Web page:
Entitlement courses through every word and hemorrhages forth with a youthful flair for dramatics That a momentary blemish can nearly bring a girl to tears of despair, that looking into the very face of death wrangles only a moment s serious reflection before thoughts are turned back to the senior prom these scenes seem too fantastical to believe And yet, I am angered by them I loath these characters nonchalance about life and lives If they were not authored into existence with such undeniable skill, I would not have wanted to charge into this book and wring their necks This Side of Paradise is a triumph of decadence unveiled.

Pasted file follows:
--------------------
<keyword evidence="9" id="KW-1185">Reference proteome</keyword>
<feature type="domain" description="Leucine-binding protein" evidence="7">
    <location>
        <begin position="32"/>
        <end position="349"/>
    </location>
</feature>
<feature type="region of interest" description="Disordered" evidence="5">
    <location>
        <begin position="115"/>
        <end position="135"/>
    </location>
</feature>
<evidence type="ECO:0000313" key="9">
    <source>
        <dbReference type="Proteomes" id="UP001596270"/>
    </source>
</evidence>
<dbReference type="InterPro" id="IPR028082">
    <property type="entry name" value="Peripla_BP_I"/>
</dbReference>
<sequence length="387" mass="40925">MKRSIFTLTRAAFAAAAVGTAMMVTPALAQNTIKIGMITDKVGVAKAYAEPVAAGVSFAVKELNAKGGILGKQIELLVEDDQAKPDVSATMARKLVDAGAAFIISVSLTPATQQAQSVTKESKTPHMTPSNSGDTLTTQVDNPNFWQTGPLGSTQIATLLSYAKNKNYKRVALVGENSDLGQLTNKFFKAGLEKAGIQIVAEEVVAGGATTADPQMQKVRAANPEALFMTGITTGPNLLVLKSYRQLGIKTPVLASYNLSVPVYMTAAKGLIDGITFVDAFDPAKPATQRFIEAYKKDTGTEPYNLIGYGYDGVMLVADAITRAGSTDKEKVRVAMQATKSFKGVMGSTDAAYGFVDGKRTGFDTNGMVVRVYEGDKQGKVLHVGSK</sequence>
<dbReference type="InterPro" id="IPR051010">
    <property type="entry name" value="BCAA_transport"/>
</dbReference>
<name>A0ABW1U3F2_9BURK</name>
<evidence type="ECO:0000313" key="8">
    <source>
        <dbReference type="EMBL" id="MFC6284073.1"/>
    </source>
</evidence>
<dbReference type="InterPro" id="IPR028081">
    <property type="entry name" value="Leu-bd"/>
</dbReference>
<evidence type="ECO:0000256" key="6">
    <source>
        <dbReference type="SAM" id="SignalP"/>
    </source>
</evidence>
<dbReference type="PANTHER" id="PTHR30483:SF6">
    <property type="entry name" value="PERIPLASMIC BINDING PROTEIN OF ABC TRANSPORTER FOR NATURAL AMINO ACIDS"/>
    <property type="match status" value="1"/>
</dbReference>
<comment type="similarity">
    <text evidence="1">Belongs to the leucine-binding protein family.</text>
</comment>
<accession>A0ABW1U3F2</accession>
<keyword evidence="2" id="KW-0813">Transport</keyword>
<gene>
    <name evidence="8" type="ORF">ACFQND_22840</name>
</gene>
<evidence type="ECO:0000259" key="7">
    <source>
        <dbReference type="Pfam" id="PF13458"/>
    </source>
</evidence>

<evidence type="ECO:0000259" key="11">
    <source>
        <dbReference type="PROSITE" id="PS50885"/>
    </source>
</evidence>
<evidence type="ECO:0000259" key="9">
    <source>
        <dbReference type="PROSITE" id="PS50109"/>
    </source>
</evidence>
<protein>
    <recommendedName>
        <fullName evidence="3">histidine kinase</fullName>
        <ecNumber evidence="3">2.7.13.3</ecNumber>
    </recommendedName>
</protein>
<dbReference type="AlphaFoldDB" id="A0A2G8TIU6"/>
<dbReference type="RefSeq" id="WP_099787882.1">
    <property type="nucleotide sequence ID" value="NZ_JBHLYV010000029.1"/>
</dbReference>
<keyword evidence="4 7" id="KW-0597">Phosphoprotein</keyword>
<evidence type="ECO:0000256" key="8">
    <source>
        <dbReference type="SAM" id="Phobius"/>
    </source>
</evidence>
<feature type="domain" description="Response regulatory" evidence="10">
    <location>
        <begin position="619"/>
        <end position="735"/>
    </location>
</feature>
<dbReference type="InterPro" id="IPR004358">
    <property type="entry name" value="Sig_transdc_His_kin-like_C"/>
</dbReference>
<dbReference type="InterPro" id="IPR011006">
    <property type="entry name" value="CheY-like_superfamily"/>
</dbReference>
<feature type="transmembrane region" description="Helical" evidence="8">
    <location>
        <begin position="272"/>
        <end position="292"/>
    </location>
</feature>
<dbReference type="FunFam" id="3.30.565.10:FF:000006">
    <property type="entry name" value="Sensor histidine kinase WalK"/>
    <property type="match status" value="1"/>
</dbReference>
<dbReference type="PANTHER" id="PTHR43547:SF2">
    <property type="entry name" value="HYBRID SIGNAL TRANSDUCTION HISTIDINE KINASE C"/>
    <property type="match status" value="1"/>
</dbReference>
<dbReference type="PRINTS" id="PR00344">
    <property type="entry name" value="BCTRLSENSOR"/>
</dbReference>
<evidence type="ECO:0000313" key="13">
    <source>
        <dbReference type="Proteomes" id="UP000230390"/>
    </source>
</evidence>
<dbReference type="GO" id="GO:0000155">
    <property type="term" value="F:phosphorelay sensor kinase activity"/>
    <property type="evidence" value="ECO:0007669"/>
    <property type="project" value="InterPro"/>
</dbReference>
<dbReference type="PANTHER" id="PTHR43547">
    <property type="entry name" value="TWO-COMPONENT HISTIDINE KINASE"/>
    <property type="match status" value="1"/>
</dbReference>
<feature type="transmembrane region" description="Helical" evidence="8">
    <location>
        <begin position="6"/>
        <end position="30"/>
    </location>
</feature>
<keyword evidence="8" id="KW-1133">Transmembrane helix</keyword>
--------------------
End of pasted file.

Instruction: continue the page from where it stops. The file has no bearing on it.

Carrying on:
3. says:

    This side of paradise, F Scott Fitzgerald 1896 1940 This Side of Paradise is the debut novel by F Scott Fitzgerald It was published in 1920 Taking its title from a line of Rupert Brooke s poem Tiare Tahiti, the book examines the lives and morality of post World War I youth Its protagonist, Amory Blaine, is an attractive Princeton University student who dabbles in literature The novel explores the theme of love warped by greed and status seeking 2011 1389 376 101 86 9789643118976 20 .

  4. says: